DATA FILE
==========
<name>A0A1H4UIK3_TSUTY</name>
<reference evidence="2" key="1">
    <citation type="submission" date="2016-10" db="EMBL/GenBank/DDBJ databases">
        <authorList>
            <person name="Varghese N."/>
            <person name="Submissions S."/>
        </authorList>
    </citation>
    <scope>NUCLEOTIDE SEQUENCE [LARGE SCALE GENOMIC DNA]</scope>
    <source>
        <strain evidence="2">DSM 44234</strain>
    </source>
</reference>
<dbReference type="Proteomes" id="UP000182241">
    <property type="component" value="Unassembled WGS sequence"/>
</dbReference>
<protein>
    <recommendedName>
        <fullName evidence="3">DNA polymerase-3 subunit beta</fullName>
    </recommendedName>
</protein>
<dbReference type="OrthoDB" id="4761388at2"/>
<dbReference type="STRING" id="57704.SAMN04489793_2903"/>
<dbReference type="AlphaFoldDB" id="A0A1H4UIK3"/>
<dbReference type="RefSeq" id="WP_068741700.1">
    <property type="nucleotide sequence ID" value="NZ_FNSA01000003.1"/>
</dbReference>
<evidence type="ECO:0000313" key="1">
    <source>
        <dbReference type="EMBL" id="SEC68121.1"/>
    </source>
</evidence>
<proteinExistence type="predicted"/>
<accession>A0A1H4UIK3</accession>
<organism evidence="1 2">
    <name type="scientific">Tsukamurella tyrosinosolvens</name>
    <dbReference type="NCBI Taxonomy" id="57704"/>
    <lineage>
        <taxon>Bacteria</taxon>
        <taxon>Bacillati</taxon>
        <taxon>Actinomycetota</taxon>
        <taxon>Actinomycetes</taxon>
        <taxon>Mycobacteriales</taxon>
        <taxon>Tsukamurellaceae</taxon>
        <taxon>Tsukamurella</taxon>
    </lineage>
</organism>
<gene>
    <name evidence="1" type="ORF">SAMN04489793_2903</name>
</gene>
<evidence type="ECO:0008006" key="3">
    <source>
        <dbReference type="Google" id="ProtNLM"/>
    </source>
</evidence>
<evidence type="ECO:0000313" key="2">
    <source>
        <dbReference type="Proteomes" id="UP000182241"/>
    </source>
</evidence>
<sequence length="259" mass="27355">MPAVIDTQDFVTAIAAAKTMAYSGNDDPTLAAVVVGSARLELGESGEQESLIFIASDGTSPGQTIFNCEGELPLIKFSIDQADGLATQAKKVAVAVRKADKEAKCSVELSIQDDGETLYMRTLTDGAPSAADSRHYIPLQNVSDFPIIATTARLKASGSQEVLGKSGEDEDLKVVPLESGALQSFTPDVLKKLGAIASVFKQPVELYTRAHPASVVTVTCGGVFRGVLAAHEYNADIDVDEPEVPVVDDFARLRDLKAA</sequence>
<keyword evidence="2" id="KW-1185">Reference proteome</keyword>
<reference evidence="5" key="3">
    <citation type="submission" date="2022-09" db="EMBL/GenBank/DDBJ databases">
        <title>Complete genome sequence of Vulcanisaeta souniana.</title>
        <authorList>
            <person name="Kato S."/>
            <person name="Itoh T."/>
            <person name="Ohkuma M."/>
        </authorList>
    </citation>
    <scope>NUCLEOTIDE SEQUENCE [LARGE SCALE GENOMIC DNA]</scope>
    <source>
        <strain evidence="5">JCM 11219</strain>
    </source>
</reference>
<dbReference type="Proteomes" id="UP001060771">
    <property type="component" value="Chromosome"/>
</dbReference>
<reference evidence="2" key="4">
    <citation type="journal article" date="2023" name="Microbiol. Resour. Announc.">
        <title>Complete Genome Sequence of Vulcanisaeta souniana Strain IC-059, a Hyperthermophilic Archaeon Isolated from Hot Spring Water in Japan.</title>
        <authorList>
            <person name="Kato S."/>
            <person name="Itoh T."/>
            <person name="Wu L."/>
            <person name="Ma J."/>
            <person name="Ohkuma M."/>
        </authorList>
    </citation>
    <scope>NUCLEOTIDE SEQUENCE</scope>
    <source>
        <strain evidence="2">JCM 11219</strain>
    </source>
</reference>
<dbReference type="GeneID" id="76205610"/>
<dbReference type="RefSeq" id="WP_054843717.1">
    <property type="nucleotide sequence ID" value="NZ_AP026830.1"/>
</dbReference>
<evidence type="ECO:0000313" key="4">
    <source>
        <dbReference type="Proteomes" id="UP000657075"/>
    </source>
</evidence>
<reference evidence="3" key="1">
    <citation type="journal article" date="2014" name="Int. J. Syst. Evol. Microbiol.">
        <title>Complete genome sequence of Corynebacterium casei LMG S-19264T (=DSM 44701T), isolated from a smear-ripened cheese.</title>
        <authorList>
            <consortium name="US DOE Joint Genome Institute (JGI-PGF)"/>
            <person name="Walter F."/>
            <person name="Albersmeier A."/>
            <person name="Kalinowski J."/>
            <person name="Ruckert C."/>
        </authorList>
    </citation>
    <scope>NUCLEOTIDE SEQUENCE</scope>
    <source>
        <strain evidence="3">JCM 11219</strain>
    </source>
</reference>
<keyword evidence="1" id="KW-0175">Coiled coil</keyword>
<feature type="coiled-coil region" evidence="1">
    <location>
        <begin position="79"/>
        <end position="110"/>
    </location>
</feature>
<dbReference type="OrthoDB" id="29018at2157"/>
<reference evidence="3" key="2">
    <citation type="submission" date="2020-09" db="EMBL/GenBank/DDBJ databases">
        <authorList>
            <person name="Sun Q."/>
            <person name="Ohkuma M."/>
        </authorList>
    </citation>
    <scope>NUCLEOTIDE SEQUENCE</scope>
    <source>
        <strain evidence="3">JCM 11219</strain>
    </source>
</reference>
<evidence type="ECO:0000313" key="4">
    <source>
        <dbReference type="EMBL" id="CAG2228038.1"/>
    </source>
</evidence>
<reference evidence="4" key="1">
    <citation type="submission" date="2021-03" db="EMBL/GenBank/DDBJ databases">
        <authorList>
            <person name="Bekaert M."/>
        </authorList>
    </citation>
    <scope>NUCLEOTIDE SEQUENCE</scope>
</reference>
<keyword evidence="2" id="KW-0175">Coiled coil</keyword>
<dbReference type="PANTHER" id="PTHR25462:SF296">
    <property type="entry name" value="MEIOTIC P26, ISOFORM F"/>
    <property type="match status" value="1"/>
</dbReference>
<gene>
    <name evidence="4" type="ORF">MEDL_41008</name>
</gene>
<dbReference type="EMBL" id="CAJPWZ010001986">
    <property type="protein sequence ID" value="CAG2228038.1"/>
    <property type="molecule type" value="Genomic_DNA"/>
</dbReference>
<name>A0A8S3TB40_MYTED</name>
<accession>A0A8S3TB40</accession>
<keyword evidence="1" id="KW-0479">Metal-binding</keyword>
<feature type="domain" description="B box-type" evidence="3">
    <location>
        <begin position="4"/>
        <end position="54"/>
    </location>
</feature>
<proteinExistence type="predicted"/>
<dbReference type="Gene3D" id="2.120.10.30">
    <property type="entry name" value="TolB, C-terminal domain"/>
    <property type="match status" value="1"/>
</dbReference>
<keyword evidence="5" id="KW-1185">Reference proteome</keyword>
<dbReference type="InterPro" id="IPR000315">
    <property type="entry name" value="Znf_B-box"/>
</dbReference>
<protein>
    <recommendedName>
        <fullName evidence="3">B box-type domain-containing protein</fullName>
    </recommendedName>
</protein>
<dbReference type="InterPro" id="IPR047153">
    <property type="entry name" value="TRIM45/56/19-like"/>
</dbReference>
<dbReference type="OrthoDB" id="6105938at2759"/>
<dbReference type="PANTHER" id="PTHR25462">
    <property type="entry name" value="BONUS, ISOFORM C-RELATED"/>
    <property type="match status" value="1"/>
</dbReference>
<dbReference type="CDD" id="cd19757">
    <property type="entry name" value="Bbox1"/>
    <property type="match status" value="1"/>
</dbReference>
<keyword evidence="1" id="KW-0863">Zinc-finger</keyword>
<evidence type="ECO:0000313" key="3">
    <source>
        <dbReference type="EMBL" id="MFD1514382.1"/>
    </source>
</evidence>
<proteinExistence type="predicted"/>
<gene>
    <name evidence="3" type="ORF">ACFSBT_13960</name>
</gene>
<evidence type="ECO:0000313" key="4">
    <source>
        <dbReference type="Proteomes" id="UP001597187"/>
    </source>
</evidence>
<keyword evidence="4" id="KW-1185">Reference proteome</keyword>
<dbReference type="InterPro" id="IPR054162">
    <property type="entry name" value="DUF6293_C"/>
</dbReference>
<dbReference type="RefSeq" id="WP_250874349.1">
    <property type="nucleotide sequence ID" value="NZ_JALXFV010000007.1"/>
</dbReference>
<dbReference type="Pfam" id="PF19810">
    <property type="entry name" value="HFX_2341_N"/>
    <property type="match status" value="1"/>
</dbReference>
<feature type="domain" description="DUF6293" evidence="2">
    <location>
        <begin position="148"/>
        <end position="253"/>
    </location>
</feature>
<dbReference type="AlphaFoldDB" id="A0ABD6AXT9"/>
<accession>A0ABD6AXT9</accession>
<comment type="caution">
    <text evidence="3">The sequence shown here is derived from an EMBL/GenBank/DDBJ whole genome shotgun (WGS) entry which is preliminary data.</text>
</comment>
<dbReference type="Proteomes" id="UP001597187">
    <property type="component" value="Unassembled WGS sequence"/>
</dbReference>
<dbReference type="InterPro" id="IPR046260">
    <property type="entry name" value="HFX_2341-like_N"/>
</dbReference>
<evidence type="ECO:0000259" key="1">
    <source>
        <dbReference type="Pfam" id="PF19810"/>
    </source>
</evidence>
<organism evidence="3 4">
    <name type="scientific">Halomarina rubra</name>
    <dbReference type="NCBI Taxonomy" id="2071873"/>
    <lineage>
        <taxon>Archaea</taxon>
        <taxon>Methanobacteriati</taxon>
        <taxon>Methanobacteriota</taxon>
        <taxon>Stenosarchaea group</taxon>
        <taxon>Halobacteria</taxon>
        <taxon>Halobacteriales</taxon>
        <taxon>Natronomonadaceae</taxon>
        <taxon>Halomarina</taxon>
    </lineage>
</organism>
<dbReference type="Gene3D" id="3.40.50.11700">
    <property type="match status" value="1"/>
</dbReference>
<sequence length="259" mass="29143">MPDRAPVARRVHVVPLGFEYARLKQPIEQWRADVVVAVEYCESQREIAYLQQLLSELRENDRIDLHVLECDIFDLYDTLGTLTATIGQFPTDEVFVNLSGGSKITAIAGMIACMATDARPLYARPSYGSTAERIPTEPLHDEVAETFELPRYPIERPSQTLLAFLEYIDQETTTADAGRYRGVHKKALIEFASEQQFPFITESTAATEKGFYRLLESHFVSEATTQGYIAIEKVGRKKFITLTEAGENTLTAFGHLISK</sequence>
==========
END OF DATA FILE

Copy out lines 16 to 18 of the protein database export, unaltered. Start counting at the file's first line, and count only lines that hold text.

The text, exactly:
</dbReference>
<protein>
    <recommendedName>